Recently, a behavioral researcher and neuroscientist named Andrew Barron has been experimenting with cocaine and honeybees at Australia’s Macquarie University. Barron is attempting to better understand addiction in human brains by using bees that have been given a cocaine solution. Using the bee brains as basic models for the molecular activity associated with addiction, Barron has found drugged bees are not unlike drugged humans.

For example, the infamous bee dance used for communication within a hive gets a boost in both enthusiasm and frequency.

Based on information printed in Science Illustrated March/April 2009

Milk and Honey Sunday, April 12th, 2009

It’s easy to forget the connection between an insect that can sting you and the species’ role in the ecosystem/food supply.

As one expert in the film explains,”Everyone in this country is an entomophobe.”

But, the proof lies in every flowering plant you may see in every garden everyday. Honeybees and other pollinators provide the human race with all our fruits, vegetables, flowers, honey and MILK!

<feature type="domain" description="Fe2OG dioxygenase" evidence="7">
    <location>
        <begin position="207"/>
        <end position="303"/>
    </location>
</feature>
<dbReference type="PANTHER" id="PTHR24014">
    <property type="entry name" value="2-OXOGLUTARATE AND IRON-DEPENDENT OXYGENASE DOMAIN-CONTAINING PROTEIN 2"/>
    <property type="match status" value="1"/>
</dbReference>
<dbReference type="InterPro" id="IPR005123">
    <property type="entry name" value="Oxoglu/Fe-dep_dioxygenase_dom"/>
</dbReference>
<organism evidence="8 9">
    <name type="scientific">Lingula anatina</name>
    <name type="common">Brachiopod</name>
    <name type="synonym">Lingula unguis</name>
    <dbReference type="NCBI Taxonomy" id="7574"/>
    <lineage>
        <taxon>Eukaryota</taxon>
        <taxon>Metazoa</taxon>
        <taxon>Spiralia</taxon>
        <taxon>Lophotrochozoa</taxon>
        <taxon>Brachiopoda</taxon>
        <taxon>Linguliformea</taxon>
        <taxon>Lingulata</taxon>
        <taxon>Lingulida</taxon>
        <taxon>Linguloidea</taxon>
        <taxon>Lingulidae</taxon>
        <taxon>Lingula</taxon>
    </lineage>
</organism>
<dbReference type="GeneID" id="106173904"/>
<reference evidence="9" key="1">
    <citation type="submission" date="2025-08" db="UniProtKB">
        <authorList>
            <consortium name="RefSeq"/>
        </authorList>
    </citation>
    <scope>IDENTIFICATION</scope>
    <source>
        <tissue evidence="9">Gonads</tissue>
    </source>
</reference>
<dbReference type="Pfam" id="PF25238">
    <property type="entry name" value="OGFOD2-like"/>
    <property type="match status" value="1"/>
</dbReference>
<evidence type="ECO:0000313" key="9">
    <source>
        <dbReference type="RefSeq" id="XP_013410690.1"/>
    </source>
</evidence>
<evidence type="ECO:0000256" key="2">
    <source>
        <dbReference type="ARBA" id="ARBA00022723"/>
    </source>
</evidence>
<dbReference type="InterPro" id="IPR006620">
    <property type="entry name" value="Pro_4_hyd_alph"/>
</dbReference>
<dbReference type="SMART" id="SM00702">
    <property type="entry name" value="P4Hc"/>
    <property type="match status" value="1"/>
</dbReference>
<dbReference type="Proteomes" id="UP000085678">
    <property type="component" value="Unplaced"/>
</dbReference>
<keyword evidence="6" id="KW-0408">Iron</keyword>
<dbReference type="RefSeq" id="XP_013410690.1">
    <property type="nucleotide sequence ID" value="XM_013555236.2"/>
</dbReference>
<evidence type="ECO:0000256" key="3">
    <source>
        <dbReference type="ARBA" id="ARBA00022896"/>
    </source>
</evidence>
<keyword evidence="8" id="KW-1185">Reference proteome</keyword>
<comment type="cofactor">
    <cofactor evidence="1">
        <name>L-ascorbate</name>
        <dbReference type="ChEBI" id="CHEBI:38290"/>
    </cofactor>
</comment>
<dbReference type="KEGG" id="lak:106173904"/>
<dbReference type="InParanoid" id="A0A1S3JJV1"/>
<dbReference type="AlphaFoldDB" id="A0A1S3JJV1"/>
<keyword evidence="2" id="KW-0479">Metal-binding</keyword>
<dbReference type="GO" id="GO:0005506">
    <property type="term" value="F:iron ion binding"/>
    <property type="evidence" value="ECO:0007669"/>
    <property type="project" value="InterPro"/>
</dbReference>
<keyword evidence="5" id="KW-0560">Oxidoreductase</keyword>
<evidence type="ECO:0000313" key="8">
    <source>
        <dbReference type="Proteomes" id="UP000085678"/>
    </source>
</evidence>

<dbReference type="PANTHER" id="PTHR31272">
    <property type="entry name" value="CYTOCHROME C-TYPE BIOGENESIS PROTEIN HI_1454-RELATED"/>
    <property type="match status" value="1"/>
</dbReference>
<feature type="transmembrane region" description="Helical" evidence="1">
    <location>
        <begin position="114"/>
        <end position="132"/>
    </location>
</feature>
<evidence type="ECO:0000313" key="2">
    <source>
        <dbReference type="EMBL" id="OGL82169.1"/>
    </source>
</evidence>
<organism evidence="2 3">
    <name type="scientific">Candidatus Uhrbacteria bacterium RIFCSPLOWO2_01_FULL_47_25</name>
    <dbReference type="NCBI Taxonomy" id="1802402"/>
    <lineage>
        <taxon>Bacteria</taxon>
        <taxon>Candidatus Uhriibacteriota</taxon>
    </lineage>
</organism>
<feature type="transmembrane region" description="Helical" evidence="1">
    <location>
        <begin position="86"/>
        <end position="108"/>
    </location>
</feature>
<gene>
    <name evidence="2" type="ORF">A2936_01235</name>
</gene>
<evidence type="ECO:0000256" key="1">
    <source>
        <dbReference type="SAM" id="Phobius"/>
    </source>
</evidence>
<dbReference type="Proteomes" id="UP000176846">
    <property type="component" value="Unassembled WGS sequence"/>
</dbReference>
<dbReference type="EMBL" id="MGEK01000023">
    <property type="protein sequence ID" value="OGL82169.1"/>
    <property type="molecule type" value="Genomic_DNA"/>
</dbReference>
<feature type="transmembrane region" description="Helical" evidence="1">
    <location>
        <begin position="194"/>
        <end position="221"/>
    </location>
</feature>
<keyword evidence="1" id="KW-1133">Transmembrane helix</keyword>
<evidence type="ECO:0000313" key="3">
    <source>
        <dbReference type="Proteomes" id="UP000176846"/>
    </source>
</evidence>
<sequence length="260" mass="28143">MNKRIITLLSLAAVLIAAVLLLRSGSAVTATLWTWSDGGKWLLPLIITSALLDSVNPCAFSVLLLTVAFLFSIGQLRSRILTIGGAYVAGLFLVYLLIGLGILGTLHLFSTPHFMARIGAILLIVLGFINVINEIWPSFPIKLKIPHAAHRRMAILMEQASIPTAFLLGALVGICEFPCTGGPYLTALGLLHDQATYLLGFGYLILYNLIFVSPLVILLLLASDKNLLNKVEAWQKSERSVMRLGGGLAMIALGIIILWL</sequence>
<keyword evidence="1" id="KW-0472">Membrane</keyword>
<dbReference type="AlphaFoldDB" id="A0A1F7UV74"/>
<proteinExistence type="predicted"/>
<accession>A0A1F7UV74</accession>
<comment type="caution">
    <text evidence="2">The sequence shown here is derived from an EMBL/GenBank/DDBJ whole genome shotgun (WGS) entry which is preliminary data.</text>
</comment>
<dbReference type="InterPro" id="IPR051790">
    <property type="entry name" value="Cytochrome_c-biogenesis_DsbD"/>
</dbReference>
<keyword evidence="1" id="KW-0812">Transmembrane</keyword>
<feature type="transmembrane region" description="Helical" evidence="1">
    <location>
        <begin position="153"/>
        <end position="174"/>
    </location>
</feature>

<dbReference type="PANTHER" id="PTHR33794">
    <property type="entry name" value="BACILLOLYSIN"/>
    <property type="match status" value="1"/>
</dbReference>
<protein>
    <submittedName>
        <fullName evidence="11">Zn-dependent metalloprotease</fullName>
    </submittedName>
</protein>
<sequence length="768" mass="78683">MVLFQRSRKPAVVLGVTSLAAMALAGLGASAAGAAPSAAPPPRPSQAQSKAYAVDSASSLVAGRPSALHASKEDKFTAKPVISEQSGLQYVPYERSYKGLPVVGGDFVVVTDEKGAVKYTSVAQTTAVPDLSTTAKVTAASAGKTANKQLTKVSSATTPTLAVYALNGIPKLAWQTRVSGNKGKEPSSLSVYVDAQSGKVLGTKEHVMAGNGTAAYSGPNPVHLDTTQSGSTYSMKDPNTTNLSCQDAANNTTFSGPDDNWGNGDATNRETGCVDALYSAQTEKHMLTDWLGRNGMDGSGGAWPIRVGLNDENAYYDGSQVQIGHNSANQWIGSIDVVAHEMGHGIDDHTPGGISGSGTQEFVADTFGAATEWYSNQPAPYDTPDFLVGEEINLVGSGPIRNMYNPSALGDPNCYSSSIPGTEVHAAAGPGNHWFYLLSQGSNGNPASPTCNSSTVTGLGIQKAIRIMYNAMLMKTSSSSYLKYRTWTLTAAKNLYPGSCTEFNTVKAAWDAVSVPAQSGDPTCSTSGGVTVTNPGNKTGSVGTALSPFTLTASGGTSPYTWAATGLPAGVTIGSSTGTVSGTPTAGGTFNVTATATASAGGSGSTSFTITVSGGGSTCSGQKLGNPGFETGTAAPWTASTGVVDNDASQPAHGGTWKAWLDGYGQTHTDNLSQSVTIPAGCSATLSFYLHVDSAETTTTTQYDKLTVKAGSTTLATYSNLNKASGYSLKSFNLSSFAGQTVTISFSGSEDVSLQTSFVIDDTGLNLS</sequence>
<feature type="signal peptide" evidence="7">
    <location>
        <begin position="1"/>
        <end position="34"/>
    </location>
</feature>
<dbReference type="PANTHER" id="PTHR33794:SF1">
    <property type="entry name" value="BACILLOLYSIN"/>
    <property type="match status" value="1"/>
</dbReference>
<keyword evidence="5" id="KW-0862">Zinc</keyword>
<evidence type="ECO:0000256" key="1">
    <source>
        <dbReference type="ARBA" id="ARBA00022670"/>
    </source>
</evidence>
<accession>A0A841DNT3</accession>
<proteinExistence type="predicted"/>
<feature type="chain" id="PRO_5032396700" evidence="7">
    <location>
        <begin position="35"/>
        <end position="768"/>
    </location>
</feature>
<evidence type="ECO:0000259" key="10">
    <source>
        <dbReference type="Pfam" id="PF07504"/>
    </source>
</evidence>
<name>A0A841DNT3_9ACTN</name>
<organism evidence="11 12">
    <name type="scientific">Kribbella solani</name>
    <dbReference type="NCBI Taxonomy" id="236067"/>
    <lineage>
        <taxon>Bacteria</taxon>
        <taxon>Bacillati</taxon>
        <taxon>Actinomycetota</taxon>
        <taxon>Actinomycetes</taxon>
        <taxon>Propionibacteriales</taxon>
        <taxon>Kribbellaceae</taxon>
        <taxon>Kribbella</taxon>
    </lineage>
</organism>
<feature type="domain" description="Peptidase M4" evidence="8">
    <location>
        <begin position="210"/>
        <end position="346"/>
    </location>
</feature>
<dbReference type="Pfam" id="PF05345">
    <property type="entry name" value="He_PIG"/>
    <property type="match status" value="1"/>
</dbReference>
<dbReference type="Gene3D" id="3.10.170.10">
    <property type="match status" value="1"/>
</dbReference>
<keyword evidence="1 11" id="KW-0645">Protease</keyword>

As Migratory Beekeeper Dave Hackenberg says, “The cows eat clover and alfalfa, which the bees pollinate, to survive and produce milk.”

Here is an interesting tidbit. Milk is a mass-produced product with many supposed health benefits. However, human bodies can only reap those benefits if they are consuming the right kind of milk. Despite the implied messages of low-fat diets, whole milk is actually closer to the raw milk provided by the cow, and therefore, healthier to consume due to its high protein and fat content. Skim milk, however, leaves out the animal fat the body needs to assimilate protein. The result is a higher risk of nutrient deficiencies. Yet, many people opt for skim or 2% at supermarkets and in coffee shops. Next time you’re craving a latte, pay attention to how many of your fellow customers order a sugar filled espresso drink with low-fat milk hoping that, in some way, it will all balance out.

It’s their choice. But, nobody would get to make that choice if it wasn’t for the amazing pollinators.

Welcome to American Colonies Movie ! Tuesday, February 10th, 2009

American Colonies Movie official site was opened on Feb 10, 2009